— Katherine Neville, The Magic Circle

See also Arcade Fire in this journal.

Thursday, October 2, 2014

The Christmas Theorem

Filed under: Uncategorized — m759 @ 7:29 PM

From the preface to Introduction to the Construction of Class Fields ,
by Harvey Cohn (Cambridge University Press, 1985):

“It is an elementary observation that an integral right triangle
has an even area. Suppose the hypotenuse is prime.

Q.  How do we determine from the prime value of the hypotenuse
when the area is divisible by 4, 8, 16, or any higher power of 2?

A.  We use class fields constructed by means of transcendental
functions, of course!

The question might have been asked by Pythagoras in about
500 BC….”

The question seems to assume something apparently not known to Pythagoras:

The area is determined uniquely by the prime hypotenuse.

Nontrivial exercise: Prove or disprove this assertion.

Background to the exercise: See Fermat’s Christmas Theorem  on the Web,
and a specific remark about prime hypotenuses in a letter from Fermat to
Mersenne on Christmas Day, 1640, quoted in The Mathematical Career
of Pierre de Fermat, 1601-1665
 
, by Michael Sean Mahoney (Princeton
University Press, 2nd ed,, 1994), pp. 316-317.

Titles

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From the title page of a book quoted here yesterday:

IMAGE- From title page of 1995 paperback edition of 'Group Theory and Physics,' by Shlomo Sternberg

Another title, in memory of a former mayor of Tel Aviv who reportedly died yesterday:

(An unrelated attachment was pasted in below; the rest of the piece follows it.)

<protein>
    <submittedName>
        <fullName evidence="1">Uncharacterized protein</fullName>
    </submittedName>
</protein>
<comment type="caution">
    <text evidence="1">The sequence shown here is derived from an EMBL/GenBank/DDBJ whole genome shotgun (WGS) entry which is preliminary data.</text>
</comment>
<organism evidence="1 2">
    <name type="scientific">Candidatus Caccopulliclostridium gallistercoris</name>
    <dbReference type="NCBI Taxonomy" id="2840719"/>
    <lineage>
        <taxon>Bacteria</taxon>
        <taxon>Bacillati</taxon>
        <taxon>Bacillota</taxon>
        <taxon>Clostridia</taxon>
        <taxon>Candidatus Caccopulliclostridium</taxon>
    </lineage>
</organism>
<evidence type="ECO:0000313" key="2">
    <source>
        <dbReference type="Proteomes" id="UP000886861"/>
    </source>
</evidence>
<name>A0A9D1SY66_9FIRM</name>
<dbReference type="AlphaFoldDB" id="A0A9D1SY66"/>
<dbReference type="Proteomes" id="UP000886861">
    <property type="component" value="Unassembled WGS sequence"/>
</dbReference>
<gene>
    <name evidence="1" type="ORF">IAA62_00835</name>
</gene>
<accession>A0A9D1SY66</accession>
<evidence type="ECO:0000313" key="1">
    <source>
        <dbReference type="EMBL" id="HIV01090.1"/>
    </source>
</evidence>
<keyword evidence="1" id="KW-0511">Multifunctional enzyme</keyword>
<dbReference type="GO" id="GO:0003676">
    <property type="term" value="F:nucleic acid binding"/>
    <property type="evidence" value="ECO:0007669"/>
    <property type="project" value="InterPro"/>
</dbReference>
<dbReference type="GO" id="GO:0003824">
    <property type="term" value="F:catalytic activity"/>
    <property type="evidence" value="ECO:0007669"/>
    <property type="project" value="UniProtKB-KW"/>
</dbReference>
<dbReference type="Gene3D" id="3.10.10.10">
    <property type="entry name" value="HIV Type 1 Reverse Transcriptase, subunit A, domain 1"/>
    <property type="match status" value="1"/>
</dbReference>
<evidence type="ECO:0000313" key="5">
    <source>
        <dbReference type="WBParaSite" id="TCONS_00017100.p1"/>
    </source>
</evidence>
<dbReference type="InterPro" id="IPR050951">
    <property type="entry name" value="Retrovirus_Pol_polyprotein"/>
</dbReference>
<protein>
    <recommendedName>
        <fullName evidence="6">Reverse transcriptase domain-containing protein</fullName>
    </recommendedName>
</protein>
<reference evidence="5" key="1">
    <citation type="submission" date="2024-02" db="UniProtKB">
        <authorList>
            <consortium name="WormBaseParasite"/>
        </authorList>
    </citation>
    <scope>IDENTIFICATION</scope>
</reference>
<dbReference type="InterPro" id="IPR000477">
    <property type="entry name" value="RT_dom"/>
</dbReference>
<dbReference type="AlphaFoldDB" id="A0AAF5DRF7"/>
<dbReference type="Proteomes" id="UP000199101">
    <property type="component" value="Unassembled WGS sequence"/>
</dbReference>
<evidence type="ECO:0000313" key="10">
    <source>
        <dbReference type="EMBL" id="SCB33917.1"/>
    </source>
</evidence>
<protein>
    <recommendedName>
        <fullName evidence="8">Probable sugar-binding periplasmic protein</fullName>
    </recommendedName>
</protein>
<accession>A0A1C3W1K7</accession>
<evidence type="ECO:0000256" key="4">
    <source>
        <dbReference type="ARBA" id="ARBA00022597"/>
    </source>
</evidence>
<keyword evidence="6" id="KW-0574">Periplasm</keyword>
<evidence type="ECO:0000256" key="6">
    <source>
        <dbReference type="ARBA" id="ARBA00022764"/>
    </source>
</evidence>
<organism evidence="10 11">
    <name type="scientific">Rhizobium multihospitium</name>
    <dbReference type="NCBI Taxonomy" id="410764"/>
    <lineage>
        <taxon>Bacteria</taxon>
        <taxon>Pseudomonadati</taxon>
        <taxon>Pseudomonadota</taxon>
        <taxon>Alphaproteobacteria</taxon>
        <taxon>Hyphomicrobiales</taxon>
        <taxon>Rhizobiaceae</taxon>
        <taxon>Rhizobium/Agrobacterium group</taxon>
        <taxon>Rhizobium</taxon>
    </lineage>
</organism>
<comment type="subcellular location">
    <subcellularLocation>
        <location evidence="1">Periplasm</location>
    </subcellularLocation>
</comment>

“President Reuven Rivlin called Lahat ‘Tel Aviv’s Herod,’
referring to the semi-mythical Jewish king whose epic
construction projects, including the Temple Mount,
Masada and Caesarea, remain standing 2,000 years after
his death.” — The Times of Israel

Wednesday, October 1, 2014

Misery

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The title is the usual pronunciation of MSRI,
the Mathematical Sciences Research Institute
at 17 Gauss Way, Berkeley, California.

The late Scandinavian novelist Stieg Larsson
might prefer to call this street Gardner Way.

I do not.

Big Time

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The following post suggests the Spiders and Snakes of Fritz Leiber’s
Changewar , a mythology inspired by the hallucinations of delirium tremens .

Good Question

Filed under: Uncategorized — m759 @ 11:00 AM

Related material:

Here “Lucifer’s temple” refers to Josefine Lyche’s Lynx 760 gallery in Oslo.

Mathematics for Tromsø

Filed under: Uncategorized — m759 @ 9:45 AM

Loren Olson, Harvard ’64, a professor of mathematics
at Norway’s Tromsø University,* died June 22, 2014.

In his memory, a search in this journal for Lie Group.

That search yields a post titled Lie Groups for Holy Week (March 30, 2010).